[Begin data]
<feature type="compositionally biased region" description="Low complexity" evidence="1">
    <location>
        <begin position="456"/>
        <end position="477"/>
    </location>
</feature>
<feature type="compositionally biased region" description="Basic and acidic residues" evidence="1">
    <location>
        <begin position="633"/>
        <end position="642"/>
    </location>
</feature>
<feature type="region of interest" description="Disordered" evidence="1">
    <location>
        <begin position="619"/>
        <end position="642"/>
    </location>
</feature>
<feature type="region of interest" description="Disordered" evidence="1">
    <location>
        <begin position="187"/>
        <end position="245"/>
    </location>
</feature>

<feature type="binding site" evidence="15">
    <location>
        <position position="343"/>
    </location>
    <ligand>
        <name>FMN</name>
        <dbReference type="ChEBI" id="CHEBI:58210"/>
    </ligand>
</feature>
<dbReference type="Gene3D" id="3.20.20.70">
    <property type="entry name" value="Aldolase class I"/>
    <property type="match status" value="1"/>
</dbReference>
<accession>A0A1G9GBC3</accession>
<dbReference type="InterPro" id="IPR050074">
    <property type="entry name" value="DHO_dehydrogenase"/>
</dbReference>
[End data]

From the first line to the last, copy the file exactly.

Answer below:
<feature type="compositionally biased region" description="Low complexity" evidence="1">
    <location>
        <begin position="456"/>
        <end position="477"/>
    </location>
</feature>
<feature type="compositionally biased region" description="Basic and acidic residues" evidence="1">
    <location>
        <begin position="633"/>
        <end position="642"/>
    </location>
</feature>
<feature type="region of interest" description="Disordered" evidence="1">
    <location>
        <begin position="619"/>
        <end position="642"/>
    </location>
</feature>
<feature type="region of interest" description="Disordered" evidence="1">
    <location>
        <begin position="187"/>
        <end position="245"/>
    </location>
</feature>

<feature type="binding site" evidence="15">
    <location>
        <position position="343"/>
    </location>
    <ligand>
        <name>FMN</name>
        <dbReference type="ChEBI" id="CHEBI:58210"/>
    </ligand>
</feature>
<dbReference type="Gene3D" id="3.20.20.70">
    <property type="entry name" value="Aldolase class I"/>
    <property type="match status" value="1"/>
</dbReference>
<accession>A0A1G9GBC3</accession>
<dbReference type="InterPro" id="IPR050074">
    <property type="entry name" value="DHO_dehydrogenase"/>
</dbReference>